Frederic Remington: The Truth of Other Days

About Frederic Remington

With his dynamic representations of cowboys and cavalrymen, bronco busters and braves, 19th-century artist Frederic Remington created a mythic image of the American West that continues to inspire America today. His technical ability to reproduce the physical beauty of the Western landscape made him a sought-after illustrator, but it was his insight into the heroic nature of American settlers that made him great. This painter, sculptor, author, and illustrator, who was so often identified with the American West, surprisingly spent most of his life in the East. More than anything, in fact, it was Remington’s connection with the eastern fantasy of the West, and not a true knowledge of its history and people, that his admirers responded to.

Born in Canton, New York, in 1861 Remington briefly attended the Yale School of Art and the Art Students League of New York before heeding the call to “Go West.” As a young man, he traveled widely throughout the country, spending most of his time sketching the people and places in the new American frontier. In 1886 he established himself as an illustrator of Western themes, and sold his work to many of the major magazines of the time including, HARPER’S WEEKLY. While most of his best known work was in illustration, he was also a fine painter, capturing on his canvases the sweeping vistas, heroic figures, and moments of danger and conflict that came to define the archetypal romance of the West. Whether portraying a Crow brave facing death at the hands of his enemies in “Ridden Down” or cowboys eluding Indian pursuers in “A Dash for the Timber,” Remington returned time and again to his signature theme: the life and death struggles of the individual against overwhelming forces.

In the mid-1890s, Remington turned his talent to sculpture and quickly mastered the medium. In bronzes such as “The Bronco Buster” and “The Cheyenne,” he gave a new dimension to his subjects, charging them with such detail, movement, and energy they seemed ready to leap to life. Remington briefly interrupted his work with Western themes in 1898 when he went to Cuba as a war correspondent and illustrator during the Spanish Civil War. He was deeply disillusioned by the realities of war, finding it not heroic, but appalling. Retiring to an island retreat on the St. Lawrence River, he continued to perfect his craft, creating much of his most famous work. In 1908, Remington made his last trip West, and died soon after of appendicitis at the age of forty-eight.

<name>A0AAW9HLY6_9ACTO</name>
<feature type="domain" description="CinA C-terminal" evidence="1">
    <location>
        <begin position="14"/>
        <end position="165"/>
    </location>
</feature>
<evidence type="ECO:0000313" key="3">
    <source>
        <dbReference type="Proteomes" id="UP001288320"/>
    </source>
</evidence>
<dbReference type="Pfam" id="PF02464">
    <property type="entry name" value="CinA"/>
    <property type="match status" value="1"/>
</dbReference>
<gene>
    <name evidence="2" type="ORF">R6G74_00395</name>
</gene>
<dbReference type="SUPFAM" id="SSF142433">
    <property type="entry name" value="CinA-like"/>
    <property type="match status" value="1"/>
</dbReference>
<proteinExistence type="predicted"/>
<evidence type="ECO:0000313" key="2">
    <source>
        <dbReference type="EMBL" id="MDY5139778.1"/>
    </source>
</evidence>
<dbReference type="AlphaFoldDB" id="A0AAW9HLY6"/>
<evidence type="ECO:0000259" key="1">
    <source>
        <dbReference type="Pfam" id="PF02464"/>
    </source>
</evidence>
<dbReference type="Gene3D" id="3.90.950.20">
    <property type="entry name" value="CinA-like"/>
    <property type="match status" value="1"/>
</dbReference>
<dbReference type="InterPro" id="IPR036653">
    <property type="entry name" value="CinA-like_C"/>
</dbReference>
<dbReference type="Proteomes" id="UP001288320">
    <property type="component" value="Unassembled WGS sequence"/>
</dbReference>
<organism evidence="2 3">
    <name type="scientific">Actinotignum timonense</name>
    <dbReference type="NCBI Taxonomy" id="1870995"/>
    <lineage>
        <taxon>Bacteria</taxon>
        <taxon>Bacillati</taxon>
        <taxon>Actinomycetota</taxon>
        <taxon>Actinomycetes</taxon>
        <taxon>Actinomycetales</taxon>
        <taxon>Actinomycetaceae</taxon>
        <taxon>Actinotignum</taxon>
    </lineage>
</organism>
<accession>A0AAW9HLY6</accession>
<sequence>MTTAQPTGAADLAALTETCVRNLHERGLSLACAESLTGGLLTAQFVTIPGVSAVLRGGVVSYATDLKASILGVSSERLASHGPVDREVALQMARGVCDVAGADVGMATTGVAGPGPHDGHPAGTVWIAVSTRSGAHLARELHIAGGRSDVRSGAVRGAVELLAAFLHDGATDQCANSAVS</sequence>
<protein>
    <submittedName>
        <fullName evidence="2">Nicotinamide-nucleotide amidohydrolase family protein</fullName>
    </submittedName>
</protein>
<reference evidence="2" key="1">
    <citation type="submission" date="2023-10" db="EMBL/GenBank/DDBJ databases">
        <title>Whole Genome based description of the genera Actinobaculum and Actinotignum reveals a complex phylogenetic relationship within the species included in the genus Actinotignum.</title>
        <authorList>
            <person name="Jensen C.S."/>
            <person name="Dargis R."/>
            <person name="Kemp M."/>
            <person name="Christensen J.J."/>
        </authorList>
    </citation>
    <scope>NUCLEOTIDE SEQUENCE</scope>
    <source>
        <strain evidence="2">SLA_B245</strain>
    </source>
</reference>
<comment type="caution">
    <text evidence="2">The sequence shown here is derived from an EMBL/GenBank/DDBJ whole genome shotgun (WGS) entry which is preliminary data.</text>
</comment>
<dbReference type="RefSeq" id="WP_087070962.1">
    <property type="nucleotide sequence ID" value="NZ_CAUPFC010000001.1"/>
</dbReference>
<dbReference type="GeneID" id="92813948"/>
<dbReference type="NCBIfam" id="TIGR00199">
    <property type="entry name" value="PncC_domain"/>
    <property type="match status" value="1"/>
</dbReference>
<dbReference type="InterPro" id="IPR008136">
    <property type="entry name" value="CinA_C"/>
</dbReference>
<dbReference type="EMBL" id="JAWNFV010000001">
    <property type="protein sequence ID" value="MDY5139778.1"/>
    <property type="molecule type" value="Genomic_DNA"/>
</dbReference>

Over the course of his career, Frederic Remington produced more than three thousand drawings and paintings, twenty-two bronze sculptures, a novel, a Broadway play, and over one hundred articles and stories. With its dramatic subjects and striking realism, Remington’s artwork fired the American imagination, and his vision of the West was adopted by the nation. As the end of the 19th century brought the closing of the frontier, Remington immortalized the Western experience as one of independence, individualism, and stoic heroism. It was this optimistic vision that had encouraged the settling of the West, and was, during Remington’s time, the way Americans wanted to see themselves. He struck a mythic chord in defining our national character that still echoes today in popular culture. From the “Marlboro Man” in the cigarette advertisements to the epic Westerns of John Ford (whose film SHE WORE A YELLOW RIBBON was directly inspired by Remington’s work), images we continue to perceive as uniquely American reflect the enduring legacy of Frederic Remington.